Why Turner brightens every Edinburgh January

It happens every January and it's always a delight; The Guardian newspaper is describing the annual showing of Edinburgh's thirty eight Turner watercolours. The pictures come out every January to enjoy the midwinter light, when natural daylight is at its weakest.

You can catch Turner's exhibition at the National Galleries of Scotland. It's taking place at the Royal Scottish Academy building on the Mound, from 1 to 31 January 2010. Admission is free.

Henry Vaughan, who left the works to the National Galleries in his will, insisted the delicate watercolours should only be shown in January to avoid damage from harsh sunlight.

Developments in gallery lighting mean the pictures could, at least theoretically, be shown all year round nowadays. But the Victorian tradition continues to this day. Many say it's a way of brightening up the new year in Edinburgh.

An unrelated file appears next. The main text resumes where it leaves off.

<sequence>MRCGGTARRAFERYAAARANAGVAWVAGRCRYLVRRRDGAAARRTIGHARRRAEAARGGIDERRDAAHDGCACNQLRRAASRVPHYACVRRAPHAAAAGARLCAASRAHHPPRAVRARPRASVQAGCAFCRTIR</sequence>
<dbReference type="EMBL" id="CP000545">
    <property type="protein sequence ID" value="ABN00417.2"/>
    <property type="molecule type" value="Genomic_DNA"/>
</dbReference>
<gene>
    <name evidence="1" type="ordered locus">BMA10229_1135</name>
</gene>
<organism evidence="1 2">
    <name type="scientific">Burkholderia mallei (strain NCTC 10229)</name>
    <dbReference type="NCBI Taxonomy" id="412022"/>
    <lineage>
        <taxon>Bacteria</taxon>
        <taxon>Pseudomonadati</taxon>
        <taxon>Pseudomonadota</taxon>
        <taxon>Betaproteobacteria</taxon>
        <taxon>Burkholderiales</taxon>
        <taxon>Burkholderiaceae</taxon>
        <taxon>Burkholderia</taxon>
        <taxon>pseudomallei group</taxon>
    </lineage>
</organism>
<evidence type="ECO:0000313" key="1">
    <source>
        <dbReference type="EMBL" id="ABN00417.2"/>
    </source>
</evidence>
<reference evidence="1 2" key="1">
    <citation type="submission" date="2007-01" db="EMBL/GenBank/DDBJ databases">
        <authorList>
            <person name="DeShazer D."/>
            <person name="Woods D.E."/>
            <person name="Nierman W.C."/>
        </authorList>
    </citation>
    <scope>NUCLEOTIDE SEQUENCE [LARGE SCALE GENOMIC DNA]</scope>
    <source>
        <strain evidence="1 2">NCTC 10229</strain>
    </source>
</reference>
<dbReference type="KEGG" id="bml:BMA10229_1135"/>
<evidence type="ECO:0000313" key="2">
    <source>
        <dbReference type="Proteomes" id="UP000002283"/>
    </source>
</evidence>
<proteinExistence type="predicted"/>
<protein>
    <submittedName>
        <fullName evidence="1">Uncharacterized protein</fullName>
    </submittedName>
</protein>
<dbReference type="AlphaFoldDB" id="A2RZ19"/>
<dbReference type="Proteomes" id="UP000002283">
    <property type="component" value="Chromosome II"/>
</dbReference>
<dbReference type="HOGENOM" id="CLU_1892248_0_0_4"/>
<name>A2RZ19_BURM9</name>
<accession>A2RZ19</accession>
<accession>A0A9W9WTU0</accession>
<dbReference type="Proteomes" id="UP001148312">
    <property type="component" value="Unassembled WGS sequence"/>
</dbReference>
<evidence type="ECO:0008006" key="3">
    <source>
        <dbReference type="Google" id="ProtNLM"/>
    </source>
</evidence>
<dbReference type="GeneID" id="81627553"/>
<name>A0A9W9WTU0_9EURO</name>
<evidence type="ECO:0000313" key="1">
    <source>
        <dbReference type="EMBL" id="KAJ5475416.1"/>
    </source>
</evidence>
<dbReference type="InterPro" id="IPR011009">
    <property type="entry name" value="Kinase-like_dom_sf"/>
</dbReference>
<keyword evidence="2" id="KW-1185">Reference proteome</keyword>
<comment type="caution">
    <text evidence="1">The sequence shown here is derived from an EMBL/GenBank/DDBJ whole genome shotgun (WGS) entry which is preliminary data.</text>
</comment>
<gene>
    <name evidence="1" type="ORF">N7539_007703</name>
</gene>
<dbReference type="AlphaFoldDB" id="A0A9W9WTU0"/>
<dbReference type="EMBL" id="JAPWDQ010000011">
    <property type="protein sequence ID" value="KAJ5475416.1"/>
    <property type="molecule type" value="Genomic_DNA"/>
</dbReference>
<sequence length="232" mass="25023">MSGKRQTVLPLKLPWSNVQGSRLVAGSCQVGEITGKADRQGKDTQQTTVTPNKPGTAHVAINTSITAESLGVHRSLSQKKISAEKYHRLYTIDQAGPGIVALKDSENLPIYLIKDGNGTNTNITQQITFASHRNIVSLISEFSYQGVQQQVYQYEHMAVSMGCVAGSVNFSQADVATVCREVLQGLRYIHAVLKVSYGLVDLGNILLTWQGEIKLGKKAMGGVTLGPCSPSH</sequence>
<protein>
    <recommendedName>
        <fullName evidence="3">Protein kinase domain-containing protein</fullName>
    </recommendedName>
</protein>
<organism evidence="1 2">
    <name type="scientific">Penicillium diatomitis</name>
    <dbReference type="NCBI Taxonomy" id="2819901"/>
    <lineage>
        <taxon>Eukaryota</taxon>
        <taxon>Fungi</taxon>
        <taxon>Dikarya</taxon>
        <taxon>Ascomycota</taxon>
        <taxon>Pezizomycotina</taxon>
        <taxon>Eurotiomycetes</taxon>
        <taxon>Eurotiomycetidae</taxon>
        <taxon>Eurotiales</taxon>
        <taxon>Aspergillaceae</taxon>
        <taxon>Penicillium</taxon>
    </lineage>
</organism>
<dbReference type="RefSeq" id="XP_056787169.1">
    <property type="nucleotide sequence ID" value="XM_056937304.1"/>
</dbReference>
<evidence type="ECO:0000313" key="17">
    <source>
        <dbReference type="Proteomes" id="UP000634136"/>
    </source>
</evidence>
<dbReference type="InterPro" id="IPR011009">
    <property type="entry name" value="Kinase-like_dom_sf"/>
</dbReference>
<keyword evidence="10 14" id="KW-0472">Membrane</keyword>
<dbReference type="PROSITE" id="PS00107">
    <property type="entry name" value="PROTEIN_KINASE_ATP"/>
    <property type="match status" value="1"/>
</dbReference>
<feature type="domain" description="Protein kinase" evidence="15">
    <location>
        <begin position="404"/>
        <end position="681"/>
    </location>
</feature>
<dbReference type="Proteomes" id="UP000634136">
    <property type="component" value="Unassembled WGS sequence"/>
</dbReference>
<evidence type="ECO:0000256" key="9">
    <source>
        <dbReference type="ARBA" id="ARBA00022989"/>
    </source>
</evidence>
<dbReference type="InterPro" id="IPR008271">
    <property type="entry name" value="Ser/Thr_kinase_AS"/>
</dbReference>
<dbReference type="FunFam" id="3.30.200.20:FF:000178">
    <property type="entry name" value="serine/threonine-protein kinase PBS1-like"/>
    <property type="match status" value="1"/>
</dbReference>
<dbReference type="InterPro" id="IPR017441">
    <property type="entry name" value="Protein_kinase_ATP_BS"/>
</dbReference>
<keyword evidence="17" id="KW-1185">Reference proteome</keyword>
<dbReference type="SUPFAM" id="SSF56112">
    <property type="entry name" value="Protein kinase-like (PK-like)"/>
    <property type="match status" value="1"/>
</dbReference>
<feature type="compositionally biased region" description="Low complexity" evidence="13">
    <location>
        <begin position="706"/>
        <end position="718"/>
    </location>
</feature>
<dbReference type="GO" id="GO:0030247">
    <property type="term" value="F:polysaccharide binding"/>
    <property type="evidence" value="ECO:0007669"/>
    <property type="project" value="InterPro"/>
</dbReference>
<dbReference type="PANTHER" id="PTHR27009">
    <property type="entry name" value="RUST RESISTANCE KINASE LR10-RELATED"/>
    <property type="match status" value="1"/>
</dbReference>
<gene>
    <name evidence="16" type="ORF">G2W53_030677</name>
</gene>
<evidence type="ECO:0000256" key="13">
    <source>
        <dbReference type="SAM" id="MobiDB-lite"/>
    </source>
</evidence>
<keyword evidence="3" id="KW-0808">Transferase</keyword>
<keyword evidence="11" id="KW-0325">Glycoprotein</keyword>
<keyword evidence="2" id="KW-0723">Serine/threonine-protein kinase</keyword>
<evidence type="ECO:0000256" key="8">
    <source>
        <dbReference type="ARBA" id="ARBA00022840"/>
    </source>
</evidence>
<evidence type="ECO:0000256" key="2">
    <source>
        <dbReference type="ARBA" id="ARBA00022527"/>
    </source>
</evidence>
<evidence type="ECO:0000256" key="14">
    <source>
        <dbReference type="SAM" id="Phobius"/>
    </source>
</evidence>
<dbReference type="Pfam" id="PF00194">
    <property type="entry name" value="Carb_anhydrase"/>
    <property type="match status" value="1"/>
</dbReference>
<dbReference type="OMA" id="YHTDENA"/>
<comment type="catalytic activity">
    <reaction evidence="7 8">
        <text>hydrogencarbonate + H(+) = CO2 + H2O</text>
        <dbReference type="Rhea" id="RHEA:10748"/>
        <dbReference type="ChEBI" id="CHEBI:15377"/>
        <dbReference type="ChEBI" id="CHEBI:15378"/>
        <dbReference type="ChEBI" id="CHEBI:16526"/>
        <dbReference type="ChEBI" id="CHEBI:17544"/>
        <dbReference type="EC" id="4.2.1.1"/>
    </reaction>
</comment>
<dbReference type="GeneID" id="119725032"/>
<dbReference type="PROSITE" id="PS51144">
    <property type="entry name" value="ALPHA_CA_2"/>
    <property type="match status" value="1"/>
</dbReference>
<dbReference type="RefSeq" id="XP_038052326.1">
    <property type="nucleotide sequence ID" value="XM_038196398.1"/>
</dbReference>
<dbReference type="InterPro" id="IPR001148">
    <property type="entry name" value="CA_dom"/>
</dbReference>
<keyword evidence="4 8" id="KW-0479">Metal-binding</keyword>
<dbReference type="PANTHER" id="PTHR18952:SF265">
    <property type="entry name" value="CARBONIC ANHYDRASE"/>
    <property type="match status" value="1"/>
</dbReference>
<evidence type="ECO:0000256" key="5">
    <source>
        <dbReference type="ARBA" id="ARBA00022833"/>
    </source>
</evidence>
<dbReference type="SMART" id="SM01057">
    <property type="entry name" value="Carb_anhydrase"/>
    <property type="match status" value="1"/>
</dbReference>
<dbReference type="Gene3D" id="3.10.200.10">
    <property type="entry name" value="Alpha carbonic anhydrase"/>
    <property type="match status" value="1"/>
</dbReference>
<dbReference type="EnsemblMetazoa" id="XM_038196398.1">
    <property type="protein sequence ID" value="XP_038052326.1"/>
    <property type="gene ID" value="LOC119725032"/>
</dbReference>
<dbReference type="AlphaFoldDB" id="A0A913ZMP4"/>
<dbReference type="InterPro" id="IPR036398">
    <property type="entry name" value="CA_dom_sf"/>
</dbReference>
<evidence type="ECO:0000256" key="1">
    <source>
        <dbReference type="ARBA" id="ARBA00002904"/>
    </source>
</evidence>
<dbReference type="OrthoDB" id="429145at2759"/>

Admission to the exhibition is free. And the works span Turner's long career. They range from early wash drawings to atmospheric sketches of Continental Europe.

The geographic range is another delight. You can enjoy pictures ranging from Loch Coruisk here in Scotland to one of St Mark's Basilica in Venice.

Turner is known as 'the painter of light'. Born in 1738, he was a controversial figure in his day. But he is credited with elevating landscape painting to a new height. By the time he died in 1829, he was the foremost romantic landscape painter of his day.

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